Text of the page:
Power Players at the Capitol

2008 LEGISLATIVE PREVIEW: Power players at the Capitol

By James Salzer
The Atlanta Journal-Constitution
Published on: 01/13/08

Gov. Sonny Perdue: Though a lame duck (in his second term), he still sets the agenda and the spending priorities. He’s a careful decision-maker who files his budget proposals and bills but generally does not get heavily involved in the legislative process until the end of the session. Last year he was criticized for being particularly absent, so expect him to be more involved in 2008. He’s not afraid to use the power of the governor’s office. Even though he can’t run for re-election, he has been raising a lot of campaign money, leading some to speculate he’ll try to play a major role in the 2008 and 2010 legislative elections.


Lt. Gov. Casey Cagle: The president of the Senate and the first Republican to run the chamber. A deliberate conservative who tends to think things through before speaking or acting. Has a good relationship with the media and is considered a likely candidate for governor in 2010 if U.S. Sen. Johnny Isakson doesn’t run. As a longtime Gainesville senator, he was pro-development and pro-business, but not strictly a “yes man” for Perdue.

Senate President Pro Tem Eric Johnson (R-Savannah): The No. 2 leader of the Senate, he is one of the shrewdest and most powerful players at the Capitol. He’s among the most quoted officials at the Statehouse because of his ability to turn a smart phrase. An architect by profession, he has spent years building the state GOP. First elected to the Senate in 1994, Johnson has been a strong Perdue supporter.

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House Speaker Glenn Richardson (R-Hiram): Runs the House with an iron fist the way Democratic Speaker Tom Murphy once did. Has shown a passion for big issues, from tax reform to transportation. Led a revolt against Perdue during the 2007 session that led to the House overriding the governor’s veto of a $142 million tax cut. Has feuded with the governor during the interim while pushing his plan to eliminate property taxes. He doesn’t hide his emotions: When he’s upset with a House member, or the media, they know it. However, he was open in 2007 about his proposals, and received recognition for promoting bold ideas.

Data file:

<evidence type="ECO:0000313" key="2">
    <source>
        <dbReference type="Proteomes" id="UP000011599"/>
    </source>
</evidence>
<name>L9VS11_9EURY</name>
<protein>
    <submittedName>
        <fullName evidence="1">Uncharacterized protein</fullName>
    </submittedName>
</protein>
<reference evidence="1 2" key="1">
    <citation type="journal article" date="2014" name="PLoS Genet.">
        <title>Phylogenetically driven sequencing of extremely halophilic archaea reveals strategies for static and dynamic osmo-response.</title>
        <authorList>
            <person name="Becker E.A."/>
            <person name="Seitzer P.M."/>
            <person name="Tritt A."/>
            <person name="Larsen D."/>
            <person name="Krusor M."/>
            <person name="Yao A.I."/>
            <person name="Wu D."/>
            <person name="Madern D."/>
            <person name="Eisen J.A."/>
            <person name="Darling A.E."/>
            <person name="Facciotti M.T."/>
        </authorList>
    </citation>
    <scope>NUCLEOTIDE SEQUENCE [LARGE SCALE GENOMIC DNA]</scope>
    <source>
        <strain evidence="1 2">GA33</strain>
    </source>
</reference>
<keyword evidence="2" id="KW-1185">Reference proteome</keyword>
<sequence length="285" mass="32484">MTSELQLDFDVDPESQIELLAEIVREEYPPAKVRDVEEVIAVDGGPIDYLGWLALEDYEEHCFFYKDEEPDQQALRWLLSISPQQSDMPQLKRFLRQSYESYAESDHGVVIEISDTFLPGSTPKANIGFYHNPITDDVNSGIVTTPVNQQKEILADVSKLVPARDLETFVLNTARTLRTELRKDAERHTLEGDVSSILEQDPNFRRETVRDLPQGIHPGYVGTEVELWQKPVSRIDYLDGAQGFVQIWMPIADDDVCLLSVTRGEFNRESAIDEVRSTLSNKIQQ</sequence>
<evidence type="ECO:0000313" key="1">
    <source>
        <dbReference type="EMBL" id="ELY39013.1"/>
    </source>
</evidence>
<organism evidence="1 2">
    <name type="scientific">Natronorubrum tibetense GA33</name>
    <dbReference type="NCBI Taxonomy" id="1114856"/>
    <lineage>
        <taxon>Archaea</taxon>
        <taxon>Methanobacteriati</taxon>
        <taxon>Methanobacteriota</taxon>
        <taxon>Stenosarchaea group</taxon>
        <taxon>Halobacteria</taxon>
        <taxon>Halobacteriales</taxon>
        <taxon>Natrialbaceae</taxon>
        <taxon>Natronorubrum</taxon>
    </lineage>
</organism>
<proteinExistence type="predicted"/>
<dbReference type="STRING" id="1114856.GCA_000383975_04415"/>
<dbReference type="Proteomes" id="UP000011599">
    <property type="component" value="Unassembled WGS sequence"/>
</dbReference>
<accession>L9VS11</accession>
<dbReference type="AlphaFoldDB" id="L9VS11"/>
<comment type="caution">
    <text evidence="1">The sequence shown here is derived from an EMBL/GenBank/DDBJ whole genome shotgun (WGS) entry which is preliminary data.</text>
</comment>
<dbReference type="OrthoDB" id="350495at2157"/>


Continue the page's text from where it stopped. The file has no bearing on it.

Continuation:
House Speaker Pro Tem Mark Burkhalter (R-Alpharetta): Second-in-command in the House, he is on good terms with Richardson even though the two competed for the speaker’s job in 2004. Burkhalter is a champion of metro Atlanta companies and pushed legislation to help ailing Delta Air Lines. Like Johnson in the Senate, he does a good job conveying the party’s position to the media. Has promoted eliminating property taxes on cars, a proposal now included in Richardson’s plan.

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Tom Boller, Rusty Sewell, Mark Middleton, Capitol Partners Public Affairs Group: Boller and Sewell are veterans with long client lists and years of success in lobbying the Legislature. Middleton, another longtime lobbyist, formed a firm with them and former Perdue staffer Hunter Towns last year. Allied with the firm that includes Heath Garrett, longtime chief of staff to Isakson. Their clients include AAA Auto Club South, AGL Resources, Blue Cross Blue Shield, BP America, the Cable TV Association of Georgia, Enterprise Leasing Co. of Georgia, Siemens and the State Bar of Georgia.

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